There are two instances when you are liable for state taxes:
1. In any state where you have income and
2. The state where you reside
If you were a resident of Virginia that year, then even though your income was from NY, you would have been required to file a VA state return, as well as a NY state return. But the way it works is that you would first pay tax to the state where your income was earned. You would then report that same income to your resident state, and your resident state would allow you a credit for the tax you already paid to the other state. If your resident state has a higher tax rate, then you would likely still owe some additional tax on that income. If your resident state had the same tax rate or a lower tax rate than the state where you worked, then you would owe no additional tax.
The problem here is that you likely did not file a return with VA. If you had, you could have claimed a credit for the tax you already paid to NY on that same income from your summer internship. You could still file a return and claim that credit, but I would imagine at this point in time you no longer have copies of your tax returns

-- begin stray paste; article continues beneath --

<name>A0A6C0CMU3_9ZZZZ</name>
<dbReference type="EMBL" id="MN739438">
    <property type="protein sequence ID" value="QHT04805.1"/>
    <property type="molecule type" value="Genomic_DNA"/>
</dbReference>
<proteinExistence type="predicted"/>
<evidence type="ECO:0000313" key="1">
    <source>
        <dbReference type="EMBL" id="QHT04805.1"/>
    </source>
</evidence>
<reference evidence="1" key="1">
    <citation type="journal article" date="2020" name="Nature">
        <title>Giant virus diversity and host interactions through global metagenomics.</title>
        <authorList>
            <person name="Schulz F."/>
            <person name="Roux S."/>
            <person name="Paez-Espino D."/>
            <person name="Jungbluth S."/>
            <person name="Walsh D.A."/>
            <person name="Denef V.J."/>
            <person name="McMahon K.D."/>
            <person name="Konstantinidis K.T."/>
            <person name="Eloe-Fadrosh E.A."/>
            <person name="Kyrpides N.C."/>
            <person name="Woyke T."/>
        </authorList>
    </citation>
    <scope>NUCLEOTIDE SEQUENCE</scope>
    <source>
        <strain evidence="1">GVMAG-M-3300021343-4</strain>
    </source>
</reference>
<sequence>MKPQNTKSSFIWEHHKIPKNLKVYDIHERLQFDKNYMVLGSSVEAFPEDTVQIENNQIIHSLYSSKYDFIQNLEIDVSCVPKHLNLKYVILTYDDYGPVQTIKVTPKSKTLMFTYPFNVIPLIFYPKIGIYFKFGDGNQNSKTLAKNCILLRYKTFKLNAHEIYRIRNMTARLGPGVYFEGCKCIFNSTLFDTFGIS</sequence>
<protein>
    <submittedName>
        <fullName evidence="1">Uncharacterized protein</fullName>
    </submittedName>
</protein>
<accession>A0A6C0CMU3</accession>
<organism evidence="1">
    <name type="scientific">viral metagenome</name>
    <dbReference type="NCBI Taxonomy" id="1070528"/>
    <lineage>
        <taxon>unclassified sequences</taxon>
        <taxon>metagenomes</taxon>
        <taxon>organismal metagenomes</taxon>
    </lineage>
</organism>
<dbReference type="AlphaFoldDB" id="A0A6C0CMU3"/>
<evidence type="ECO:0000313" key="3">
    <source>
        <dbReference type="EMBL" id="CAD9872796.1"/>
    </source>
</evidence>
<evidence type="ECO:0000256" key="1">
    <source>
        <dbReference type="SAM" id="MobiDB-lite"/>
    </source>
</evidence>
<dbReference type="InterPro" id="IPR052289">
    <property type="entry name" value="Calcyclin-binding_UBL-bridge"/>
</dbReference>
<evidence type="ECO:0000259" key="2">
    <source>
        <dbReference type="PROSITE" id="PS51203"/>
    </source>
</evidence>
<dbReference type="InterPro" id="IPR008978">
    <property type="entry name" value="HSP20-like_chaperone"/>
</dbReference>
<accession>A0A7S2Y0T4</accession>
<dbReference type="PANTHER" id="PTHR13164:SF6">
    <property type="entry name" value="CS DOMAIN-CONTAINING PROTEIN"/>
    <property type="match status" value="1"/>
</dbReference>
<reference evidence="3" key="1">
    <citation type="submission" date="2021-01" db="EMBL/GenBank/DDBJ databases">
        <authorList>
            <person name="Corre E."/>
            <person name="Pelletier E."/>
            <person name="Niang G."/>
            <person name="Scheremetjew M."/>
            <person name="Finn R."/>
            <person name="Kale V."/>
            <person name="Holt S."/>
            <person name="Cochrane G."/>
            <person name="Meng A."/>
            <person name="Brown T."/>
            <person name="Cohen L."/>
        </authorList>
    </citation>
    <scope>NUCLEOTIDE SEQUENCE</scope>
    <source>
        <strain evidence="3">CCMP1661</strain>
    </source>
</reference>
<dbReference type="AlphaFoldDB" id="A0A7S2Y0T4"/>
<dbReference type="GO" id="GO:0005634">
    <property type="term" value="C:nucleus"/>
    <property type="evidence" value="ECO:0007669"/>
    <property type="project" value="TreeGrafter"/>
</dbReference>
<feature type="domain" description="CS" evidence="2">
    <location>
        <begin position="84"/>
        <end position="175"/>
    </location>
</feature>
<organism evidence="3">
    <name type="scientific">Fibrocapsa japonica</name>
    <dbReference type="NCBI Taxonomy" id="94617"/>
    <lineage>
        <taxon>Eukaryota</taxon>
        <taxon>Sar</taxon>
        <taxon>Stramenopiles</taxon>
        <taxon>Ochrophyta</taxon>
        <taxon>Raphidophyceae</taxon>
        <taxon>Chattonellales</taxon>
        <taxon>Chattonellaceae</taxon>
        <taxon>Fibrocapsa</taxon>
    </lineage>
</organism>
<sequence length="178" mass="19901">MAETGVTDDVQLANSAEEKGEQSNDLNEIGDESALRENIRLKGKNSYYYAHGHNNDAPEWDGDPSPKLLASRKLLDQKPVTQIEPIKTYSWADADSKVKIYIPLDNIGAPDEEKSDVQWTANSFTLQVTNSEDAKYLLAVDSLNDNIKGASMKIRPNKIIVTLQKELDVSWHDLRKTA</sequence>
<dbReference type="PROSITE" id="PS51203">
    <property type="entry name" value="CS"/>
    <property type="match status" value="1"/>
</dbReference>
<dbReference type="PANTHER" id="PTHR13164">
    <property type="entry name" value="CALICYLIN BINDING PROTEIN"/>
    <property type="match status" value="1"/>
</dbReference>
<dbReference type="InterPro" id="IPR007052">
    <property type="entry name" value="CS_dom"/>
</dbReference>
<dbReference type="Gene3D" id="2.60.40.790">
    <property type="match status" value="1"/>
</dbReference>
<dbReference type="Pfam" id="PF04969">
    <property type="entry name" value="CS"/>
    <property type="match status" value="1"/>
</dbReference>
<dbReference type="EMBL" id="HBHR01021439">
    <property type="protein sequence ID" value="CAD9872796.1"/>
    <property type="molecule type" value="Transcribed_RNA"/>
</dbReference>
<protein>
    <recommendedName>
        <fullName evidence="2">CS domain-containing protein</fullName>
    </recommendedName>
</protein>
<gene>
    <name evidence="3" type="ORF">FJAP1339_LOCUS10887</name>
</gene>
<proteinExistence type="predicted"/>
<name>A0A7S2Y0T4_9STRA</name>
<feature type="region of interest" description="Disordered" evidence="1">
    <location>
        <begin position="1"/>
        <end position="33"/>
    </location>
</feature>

and records going back that far -- which means this would really be impossible to do. So unless you can show that you also paid tax to NY on this same income, you would end up owing this tax bill.
VA has a 20 year statute of limitations on collecting tax. The 20 years starts from the date that the tax was finally assessed. So as an example if this was income you had in 1990 but the state did not actually assess the tax until 1992, they would have until 2012 to collect that tax.
As far as the penalties and interest they have assessed, generally they will never waive the interest charges for any reason. The penalties might be waived or partially waived if you request that they consider this, but there is no guarantee. Even though you are just now being notified, they likely did send you prior notices, but probably sent them to the last address they had on file for you. Once the collection agency took over the debt, they apparently dug a little deeper to find your current location.
But you do have the right to work directly with the state on this rather than the collection agency. All you need to do is write a letter to the collection agency stating your intention to work directly with the state on this matter. You could then write a letter to the state explaining the circumstances, and they may be willing to waive part or all of the penalties. Your other option of course is to find out the date this tax was actually assessed and see how much longer you have before collection activities will be suspended.
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Thank you blake.